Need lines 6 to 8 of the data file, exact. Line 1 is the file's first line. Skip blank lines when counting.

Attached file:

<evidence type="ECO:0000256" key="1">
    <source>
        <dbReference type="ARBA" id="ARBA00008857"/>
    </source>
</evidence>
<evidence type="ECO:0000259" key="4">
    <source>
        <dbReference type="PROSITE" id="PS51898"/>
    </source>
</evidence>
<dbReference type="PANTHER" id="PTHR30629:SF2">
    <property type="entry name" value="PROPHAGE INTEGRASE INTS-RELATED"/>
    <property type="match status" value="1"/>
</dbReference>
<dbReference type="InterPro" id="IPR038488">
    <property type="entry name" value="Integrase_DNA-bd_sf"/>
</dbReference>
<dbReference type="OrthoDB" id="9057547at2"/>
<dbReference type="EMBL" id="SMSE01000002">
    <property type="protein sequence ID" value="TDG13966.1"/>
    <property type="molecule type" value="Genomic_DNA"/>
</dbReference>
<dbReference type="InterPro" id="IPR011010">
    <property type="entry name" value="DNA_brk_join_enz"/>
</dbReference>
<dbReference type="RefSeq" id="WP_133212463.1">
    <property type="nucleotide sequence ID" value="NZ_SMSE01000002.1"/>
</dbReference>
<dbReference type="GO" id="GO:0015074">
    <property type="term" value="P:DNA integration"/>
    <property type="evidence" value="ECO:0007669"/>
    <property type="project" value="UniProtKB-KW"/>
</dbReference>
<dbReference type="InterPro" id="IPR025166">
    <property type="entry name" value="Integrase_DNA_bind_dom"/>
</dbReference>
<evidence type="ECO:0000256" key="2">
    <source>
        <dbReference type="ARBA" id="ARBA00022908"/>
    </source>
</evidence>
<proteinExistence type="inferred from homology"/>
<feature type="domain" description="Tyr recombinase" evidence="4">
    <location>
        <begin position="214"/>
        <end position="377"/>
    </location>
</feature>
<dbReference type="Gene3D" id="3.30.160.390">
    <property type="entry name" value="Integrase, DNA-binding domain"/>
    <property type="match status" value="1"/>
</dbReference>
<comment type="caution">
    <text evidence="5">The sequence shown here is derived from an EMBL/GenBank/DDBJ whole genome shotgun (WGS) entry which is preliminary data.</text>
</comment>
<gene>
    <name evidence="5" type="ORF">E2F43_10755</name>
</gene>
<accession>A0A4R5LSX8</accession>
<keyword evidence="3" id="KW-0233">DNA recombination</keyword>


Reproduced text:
<evidence type="ECO:0000259" key="4">
    <source>
        <dbReference type="PROSITE" id="PS51898"/>